A comparison of three songs of Brecht's "Mother Courage and her Children" with the parados and 3rd stasimon of Sophocles' "Antigone"

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The play, “Mother Courage and her Children” was written by Bertolt Brecht in 1939 as an anti World War II play. “Antigone”, by Sophocles, was written somewhere between 400 and 500 B.C and talks about the debate between family laws and state laws in the form of a popular drama.  

Through analyzing the three songs “The Fraternisation Song” (scene 3), “The Song of the Wise and the Good” (scene 9) and “The Song of the Hours” (scene3), it will be seen that these songs can be contrasted with the parados and 3rd stasimon of the play “Antigone”.

“The Fraternisation Song” is a song of caution voiced by Yvette, the camp prostitute, to the gullible Kattrin. Yvette denounces the opportunistic façade of love and the foolishness of belief in the higher concepts of love. In the first stanza consisting of 12 lines, Yvette portrays her deflowering by the enemy. The three types of rhyming patterns are “abcb”, “aabb” and “abba”.  In the second stanza of 12 lines, Yvette gives us a closer look at the idiocy when she gave herself up to the camp cook and saw other girls do the same. The third stanza of 12 lines relates the birth of recognition and understanding in Yvette as it dawns upon her that war brings nothing but melancholy and disaster in its wake.  She describes how men condescended with her notions of love and how love was twisted to rape towards December. The month December is an allegory for the departure of the soldiers as well as the loss of innocence. There is grief and a sense of terrible loss etched in those two words: “December came.” Her song brings to light the general futility of conflict and the personal loss of her innocence. The second and third stanzas follow the same rhyming pattern as the first.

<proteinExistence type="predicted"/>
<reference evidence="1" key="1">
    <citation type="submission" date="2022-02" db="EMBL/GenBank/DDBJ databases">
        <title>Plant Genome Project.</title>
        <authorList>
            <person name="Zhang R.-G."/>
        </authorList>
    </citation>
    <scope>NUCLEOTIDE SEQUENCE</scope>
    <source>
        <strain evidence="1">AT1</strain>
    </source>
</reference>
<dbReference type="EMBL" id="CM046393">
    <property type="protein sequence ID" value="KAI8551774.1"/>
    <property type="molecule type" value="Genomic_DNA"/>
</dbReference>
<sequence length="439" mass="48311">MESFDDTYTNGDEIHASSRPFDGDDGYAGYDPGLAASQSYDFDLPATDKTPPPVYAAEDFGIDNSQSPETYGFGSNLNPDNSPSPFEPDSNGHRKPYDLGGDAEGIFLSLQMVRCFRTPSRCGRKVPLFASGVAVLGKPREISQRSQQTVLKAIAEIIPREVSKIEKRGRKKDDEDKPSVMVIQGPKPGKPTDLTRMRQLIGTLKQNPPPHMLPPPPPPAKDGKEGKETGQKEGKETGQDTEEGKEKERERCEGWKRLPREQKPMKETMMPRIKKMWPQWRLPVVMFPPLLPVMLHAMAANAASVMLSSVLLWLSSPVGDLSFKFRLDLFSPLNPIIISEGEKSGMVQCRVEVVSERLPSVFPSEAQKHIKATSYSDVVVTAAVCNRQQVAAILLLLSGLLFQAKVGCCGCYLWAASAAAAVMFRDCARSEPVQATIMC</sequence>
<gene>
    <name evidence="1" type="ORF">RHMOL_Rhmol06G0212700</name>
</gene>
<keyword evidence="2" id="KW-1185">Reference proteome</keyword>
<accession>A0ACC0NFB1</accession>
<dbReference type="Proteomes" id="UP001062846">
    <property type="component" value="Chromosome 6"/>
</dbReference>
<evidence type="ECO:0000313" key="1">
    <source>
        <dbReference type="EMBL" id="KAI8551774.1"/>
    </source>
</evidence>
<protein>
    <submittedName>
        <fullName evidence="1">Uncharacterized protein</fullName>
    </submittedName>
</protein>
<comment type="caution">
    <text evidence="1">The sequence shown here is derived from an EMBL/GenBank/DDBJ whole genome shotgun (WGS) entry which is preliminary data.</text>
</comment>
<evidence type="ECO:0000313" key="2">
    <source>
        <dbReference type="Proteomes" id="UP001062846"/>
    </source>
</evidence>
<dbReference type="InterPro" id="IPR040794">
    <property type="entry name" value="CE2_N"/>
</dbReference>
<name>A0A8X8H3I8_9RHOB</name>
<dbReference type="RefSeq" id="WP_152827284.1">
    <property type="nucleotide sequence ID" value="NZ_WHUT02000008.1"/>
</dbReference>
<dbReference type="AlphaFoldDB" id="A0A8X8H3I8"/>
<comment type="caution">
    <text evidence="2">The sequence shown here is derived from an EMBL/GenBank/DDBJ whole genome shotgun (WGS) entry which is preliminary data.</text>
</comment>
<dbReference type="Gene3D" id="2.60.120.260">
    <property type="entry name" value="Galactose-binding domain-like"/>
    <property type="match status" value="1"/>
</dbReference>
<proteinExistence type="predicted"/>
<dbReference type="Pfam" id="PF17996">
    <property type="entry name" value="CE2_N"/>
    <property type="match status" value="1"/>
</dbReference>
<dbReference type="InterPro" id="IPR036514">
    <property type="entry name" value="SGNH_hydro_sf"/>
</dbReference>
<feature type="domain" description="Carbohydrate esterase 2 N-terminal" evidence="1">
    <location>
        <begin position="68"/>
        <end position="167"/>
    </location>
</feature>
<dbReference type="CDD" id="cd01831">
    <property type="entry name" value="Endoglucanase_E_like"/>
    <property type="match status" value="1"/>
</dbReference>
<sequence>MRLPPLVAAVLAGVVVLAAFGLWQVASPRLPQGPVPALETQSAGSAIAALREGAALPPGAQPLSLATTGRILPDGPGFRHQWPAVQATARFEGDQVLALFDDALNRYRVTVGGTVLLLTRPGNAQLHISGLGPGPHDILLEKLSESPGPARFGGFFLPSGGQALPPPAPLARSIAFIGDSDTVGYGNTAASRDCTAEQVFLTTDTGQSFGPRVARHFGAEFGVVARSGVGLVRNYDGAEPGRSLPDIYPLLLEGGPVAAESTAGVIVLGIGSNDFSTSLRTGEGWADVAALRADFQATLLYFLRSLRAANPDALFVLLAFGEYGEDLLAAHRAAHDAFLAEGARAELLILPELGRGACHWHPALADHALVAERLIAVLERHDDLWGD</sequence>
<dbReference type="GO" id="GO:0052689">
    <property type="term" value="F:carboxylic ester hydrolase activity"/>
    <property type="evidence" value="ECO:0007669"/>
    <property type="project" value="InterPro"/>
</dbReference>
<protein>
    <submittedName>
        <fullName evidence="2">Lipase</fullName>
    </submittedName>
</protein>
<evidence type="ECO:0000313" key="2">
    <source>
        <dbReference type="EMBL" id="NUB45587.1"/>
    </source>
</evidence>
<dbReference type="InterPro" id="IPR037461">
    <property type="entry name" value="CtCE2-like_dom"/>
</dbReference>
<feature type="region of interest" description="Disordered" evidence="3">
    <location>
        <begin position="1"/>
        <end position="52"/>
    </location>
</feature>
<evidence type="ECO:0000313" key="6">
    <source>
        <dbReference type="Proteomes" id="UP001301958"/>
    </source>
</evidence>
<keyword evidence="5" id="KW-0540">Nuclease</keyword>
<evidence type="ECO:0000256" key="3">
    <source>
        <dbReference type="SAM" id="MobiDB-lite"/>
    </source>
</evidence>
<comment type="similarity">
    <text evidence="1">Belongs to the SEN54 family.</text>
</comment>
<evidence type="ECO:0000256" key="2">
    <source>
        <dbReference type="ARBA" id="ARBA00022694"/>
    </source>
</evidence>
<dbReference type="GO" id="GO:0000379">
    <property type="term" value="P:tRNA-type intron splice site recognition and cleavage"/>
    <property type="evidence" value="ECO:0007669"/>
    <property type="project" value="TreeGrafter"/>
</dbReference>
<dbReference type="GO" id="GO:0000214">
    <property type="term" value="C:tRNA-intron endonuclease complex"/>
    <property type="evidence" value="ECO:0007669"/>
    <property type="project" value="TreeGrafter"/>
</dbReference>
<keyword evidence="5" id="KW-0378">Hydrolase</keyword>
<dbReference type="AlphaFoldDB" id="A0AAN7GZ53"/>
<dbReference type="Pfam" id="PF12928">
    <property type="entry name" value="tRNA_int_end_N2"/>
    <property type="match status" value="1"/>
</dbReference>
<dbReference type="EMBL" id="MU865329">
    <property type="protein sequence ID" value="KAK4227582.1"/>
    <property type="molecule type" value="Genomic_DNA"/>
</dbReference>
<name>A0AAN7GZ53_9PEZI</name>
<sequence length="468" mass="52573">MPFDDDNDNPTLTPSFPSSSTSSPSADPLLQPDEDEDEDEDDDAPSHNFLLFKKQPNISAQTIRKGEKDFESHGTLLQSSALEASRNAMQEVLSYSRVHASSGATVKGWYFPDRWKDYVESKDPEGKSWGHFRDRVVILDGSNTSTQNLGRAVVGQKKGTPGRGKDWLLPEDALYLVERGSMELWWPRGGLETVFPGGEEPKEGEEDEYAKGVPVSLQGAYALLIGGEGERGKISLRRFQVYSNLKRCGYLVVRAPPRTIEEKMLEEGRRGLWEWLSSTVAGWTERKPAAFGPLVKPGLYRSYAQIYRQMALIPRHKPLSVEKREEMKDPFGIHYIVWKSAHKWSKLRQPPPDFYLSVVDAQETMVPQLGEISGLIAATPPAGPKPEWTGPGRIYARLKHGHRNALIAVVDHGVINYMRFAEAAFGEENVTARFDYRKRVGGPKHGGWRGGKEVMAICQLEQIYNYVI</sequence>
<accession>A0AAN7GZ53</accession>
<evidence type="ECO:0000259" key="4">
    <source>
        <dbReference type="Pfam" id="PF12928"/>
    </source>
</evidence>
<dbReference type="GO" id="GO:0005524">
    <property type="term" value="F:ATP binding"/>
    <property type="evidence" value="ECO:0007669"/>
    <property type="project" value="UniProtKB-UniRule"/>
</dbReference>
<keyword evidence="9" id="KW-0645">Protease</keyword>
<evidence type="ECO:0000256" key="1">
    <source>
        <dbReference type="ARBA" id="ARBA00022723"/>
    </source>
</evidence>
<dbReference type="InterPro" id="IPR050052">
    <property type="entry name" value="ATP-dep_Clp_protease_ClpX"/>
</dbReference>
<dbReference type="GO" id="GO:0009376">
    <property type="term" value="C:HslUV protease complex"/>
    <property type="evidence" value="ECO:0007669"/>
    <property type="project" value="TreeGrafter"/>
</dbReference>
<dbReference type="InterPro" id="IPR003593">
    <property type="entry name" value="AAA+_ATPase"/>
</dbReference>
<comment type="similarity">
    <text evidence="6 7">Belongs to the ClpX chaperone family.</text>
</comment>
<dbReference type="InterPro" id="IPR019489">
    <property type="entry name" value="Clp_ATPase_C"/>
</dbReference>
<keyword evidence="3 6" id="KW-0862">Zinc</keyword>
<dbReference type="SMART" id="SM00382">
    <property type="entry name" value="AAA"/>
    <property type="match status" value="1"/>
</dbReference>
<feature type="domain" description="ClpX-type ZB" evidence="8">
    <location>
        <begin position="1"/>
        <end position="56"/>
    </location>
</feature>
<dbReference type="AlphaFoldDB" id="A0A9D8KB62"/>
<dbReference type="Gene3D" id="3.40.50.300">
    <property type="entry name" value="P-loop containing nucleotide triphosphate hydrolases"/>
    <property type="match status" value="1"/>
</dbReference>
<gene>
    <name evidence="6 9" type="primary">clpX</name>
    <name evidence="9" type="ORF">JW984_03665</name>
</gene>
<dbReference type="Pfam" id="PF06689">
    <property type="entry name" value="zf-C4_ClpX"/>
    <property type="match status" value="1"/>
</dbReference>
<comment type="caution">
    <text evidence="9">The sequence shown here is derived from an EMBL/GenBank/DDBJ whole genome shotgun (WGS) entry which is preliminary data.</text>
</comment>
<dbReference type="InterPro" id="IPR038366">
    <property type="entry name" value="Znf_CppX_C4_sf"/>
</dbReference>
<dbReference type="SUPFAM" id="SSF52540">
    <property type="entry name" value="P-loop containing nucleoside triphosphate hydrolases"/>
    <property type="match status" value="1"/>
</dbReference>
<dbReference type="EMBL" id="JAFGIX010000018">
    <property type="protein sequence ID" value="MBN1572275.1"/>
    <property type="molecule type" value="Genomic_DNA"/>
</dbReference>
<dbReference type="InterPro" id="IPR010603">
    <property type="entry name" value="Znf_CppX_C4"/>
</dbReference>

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“The Song of the Wise and the Good” boldly criticises and ridicules virtues during times of war. The first stanza of 10 lines is a simple tale of the wise Solomon who was acclaimed for his lofty ideals and his throne like position above the littleness of mortals. The first stanza goes on to tell the readers how Solomon was cut down because of his wisdom. The second stanza of 10 lines describes Julius Caesar’s mighty fall from his invulnerability due to his reckless courage. The third stanza of 10 lines shows the death of Socrates because of his ...

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